Disclaimer: Any views expressed by individuals and organisations are their own and do not in any way represent the views of The Heritage Portal. If you find any mistakes or historical inaccuracies, please contact the editor.
The recent articles about Vergelegen on the Heritage Portal brought back happy recent memories of our holiday stay in Somerset West over Christmas 2014. As we were there for two weeks we visited Vergelegen three times to enjoy the splendour of the estate, learn a little history, taste wine, develop a discerning palette, get lost in the maze, take a walk in the enchanted oak forest, sniff the varieties of herbs in the herb garden, marvel at the ancient camphor trees, go on a tour of the cellars and let the grandkids scramble about on the children's play equipment. The walled gardens delight with the vistas of lavender, hydrangeas, agapanthus and roses. The views of the panoramic setting in the valley below the Hottentots Holland mountain in the distance are spectacular.
Marvel at the ancient camphor trees (Kathy Munro)
The walled gardens are a delight (Kathy Munro)
The tour of the wine cellars through the vineyards and to a hillside site with an underground circular cellar was extraordinary. We were offered a personal lesson in wine making and marvelled at the size of the vast oak casks.
Visiting Vergelegen is a unique Cape experience and to do it justice one needs to chill out, relax and allow oneself to be beguiled by the ambience of this magnificent wine estate. Visit once and you will want to return.
Vergelegen 2014 (Kathy Munro)
The House is a museum of South African fine antique furniture, copper ware, carpets, ceramics and paintings. The exhibition on the history of the house (viewed in some side corridors of the newer wings), its owners, its distinguished visitors, its significance and its use as the right discreet setting for political negotiations in the 1990s all adds up to a prism through which one views South African history of the last 300 years.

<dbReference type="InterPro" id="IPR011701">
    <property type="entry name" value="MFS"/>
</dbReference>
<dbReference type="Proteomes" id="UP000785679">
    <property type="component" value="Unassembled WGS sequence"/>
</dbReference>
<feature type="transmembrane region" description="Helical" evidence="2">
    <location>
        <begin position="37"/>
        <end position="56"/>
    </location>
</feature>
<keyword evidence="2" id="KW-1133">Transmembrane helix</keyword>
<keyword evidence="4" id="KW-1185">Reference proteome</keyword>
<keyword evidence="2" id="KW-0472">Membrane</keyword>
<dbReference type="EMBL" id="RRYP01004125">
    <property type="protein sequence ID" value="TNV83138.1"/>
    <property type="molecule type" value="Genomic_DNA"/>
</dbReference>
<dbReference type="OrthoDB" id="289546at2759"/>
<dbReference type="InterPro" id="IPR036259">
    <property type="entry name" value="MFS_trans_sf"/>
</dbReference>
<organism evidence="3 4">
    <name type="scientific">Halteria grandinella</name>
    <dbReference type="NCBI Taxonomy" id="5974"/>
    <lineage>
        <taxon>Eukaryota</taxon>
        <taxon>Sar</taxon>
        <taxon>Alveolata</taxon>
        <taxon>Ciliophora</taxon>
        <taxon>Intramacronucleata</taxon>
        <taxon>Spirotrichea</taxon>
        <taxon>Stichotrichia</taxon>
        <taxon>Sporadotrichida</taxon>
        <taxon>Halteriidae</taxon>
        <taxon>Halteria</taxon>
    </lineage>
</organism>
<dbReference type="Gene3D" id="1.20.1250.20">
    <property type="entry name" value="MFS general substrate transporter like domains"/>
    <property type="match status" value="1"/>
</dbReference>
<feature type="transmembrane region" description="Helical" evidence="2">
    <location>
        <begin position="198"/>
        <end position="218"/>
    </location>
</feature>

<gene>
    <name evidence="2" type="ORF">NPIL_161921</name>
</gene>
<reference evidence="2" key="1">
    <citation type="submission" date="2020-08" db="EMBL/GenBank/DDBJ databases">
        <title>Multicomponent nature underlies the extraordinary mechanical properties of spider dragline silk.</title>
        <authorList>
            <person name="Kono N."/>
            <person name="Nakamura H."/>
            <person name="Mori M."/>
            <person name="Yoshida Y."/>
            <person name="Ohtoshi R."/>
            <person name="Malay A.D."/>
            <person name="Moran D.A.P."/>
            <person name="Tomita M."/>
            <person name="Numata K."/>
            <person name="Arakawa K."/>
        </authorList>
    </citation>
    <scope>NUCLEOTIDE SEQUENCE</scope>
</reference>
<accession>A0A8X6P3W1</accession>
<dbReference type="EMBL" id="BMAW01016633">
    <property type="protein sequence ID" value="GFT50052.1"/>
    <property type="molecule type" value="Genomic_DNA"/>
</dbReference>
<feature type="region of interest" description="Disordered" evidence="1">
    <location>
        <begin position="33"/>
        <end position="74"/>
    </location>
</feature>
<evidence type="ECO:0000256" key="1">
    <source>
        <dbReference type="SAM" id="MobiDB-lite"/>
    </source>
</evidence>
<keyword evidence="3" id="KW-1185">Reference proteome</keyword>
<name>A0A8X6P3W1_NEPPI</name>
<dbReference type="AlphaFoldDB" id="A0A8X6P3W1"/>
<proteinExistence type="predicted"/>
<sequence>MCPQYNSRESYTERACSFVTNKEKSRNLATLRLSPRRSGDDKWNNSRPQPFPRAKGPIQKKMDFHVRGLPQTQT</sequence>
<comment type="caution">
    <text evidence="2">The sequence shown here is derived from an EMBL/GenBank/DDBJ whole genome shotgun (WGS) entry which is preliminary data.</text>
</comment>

For me the bibliophile, best of all was spending time in the Library (wall to wall leather bound books) the ultimate in comfort and style of the early 20th century. The library dates from the era of Sir Lionel and Lady Florence Phillips, when a T shaped old wine cellar that had become a cow byre was converted, restored and turned into the perfect space for the great collection Phillips had assembled. The negative was that one could not drop into an armchair and open a precious book.
If one wants to enjoy a forest picnic one has to book well in advance, but the alternative is a wander through. Below is a picture of the tourist map (issued to all when you arrive at the main entrance to the estate) and a few more pictures of the immaculate estate.
Tourist Map (2014)
Vergelegen 2014 (Kathy Munro)
Kathy Munro is an Honorary Associate Professor in the School of Architecture and Planning at the University of the Witwatersrand. She enjoyed a long career as an academic and in management at Wits University. She trained as an economic historian. She is an enthusiastic book person and has built her own somewhat eclectic book collection over 40 years. Her interests cover Africana, Johannesburg history, history, art history, travel, business and banking histories. She researches and writes on historical architecture and heritage matters and is well known for her magnificent book reviews. She is a member of the Board of the Johannesburg Heritage Foundation and is a docent at the Wits Arts Museum. She is currently working on a couple of projects on Johannesburg architects and is researching South African architects, war cemeteries and memorials.